Finally, finally I got around to ordering a Good Food Box.
“The Good Food Box is a project of FoodShare Toronto, a Toronto non-profit organization whose mission is to work with communities to improve access to affordable and healthy food. Working “from field to table,” FoodShare runs many programs that focus on the entire system that puts food on our tables: from the growing, processing and distribution of food to its purchasing, cooking and consumption.”
~ from the FoodShare brochure
Biker was making fun of how excited I was, but it’s such a great program. In our area, we only get the Box every two weeks. I go pick it up every other Thursday at the closest drop-off to me (about 15 mins. away). We decided to go for the Small Organic Box ($24) instead of the Small Good Food Box ($13) since it’s not every week. We’d just do what we regularly do on the off weeks and buy a mix of organic (especially for Freestyle) and regular produce at the store.
Here’s what we got in our box this week:
- 1 Bunch Organic Bananas (Fair Trade)
- 1 Bunch Organic Broccoli *
- 1 Organic Cabbage *
- 1 Bunch Organic Garlic Green *
- 1 Bunch Organic Kale Green *
- 1 Head Organic Lettuce *
- 1 Bunch Organic Onion Fresh *
- 4 Organic Oranges
- 3 Organic Pears Packham
- 1 lb Organic Zucchini *
The starred items are local produce, picked up directly from the farms (within 50KM from our location). All of that organic food for $24! It would have been so much more if I had bought it at the grocery store!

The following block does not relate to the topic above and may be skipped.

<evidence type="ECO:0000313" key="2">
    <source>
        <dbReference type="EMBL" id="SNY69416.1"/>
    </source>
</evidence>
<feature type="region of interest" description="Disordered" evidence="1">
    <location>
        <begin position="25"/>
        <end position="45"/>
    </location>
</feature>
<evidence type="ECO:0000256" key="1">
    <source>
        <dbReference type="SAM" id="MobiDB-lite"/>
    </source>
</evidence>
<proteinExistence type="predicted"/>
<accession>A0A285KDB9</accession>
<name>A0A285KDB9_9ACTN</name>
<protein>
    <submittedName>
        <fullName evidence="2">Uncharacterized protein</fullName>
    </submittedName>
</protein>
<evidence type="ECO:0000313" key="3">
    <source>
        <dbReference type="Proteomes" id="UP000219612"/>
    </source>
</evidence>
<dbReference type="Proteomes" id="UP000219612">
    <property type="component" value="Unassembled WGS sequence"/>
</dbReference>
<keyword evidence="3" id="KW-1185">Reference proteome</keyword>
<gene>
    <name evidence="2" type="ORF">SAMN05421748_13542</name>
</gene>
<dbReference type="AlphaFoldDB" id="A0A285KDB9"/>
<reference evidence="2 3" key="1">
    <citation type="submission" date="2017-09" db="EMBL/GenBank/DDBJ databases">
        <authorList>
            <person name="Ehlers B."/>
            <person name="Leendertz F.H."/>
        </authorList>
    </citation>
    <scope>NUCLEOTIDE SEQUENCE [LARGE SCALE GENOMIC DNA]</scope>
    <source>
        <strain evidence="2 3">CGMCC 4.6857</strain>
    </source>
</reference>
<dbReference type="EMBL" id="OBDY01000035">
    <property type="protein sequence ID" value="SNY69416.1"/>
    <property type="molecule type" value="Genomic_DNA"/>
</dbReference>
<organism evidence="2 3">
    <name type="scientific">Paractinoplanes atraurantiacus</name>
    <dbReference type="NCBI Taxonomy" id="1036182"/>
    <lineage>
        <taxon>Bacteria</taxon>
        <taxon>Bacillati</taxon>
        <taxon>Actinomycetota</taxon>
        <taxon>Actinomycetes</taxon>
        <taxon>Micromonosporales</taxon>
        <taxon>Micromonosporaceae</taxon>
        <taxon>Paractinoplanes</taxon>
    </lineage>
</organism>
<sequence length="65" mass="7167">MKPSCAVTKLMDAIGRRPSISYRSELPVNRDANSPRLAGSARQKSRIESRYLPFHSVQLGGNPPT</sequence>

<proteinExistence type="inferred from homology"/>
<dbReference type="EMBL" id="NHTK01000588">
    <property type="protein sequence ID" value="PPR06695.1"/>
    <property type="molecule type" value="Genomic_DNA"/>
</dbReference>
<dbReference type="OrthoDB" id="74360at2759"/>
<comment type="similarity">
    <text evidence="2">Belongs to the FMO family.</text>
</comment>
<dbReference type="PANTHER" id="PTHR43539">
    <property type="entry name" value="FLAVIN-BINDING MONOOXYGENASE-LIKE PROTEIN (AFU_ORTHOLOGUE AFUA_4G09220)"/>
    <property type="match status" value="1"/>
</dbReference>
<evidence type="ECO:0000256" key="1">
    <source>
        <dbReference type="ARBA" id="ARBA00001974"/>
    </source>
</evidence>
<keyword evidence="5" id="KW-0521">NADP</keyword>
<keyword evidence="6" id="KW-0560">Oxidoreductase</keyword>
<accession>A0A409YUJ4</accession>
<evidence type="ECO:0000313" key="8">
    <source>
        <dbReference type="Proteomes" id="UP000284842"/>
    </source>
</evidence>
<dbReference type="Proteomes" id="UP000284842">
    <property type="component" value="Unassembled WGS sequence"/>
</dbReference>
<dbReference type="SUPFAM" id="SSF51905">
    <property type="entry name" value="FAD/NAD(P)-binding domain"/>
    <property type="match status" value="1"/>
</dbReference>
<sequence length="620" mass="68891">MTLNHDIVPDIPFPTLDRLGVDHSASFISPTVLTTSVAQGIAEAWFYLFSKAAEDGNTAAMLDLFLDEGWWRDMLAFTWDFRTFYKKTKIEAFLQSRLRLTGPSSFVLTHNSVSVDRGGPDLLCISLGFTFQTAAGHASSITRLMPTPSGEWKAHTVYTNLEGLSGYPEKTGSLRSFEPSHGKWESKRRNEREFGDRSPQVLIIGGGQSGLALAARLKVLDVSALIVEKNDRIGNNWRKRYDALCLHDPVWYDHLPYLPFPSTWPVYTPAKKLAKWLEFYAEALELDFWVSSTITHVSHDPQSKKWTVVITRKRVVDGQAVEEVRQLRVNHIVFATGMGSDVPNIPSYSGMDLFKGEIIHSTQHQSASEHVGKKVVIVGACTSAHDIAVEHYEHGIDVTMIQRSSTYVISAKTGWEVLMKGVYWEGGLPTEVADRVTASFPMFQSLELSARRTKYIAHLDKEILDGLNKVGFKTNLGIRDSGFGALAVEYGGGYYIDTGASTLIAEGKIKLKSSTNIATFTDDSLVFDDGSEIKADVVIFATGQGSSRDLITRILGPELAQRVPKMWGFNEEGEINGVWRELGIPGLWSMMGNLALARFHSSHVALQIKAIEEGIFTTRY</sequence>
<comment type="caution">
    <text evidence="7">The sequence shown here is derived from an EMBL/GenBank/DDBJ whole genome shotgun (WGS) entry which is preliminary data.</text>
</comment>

Eventually I would like to start a small garden in our little backyard. Growing our own fruits and vegetables would be a great learning experience for Freestyle. She would get to see the entire life cycle of plants and start gaining an understanding of the process of how we get our food. This is also an important step towards understanding nutrition and healthy eating.
In Montessori Elementary classes, there is a lesson called “What Does the Farmer Need?” The purpose is to show the children how we get our food and also begin an appreciation about how many people work together to do this work.
We have cards that depict the various people involved and lay them out as we discuss their involvement and the process of making bread. The people include: the Farmer, Transporter, Miller, Packager, Transporter, Baker, Oven Tender, Transporter, and Green Grocer. By the end, all the cards will be laid out in a long line and we look back and see how many people worked so hard to get our food to us.
Other ways to get children to involved and engaged:
- Grow fruits and veggies in your home. If you have a small yard or no yard, consider container gardening. Talk to experienced gardeners about which are the easiest to grow!
- Join a food box program. In the GTA we have Good Food Box, Front Door Organics, Fresh City Farms, and many more!
- Visit a local farm.
- Pick-your-own fruit.
- Take them grocery shopping and take the time to talk to them about the food that you are purchasing. This will probably mean that you’ll have to give yourself a lot of extra time at the store! Then Involve them in meal preparation so that they see how whole foods become full meals.
- If that is too much, teach your child to prepare his/her own snacks. Something simple like cutting up vegetables and fruit.
- Farmer’s Markets.
- (For older children) Teach them to read the Nutrition Facts on labels. Depending on their age, you can talk about how our bodies need a balance of different nutrients, minerals, healthy fats, etc. to keep healthy and look at the facts on the labels and ingredient list.
- Also take a look at the PLU codes on produce:
Any other ideas? 🙂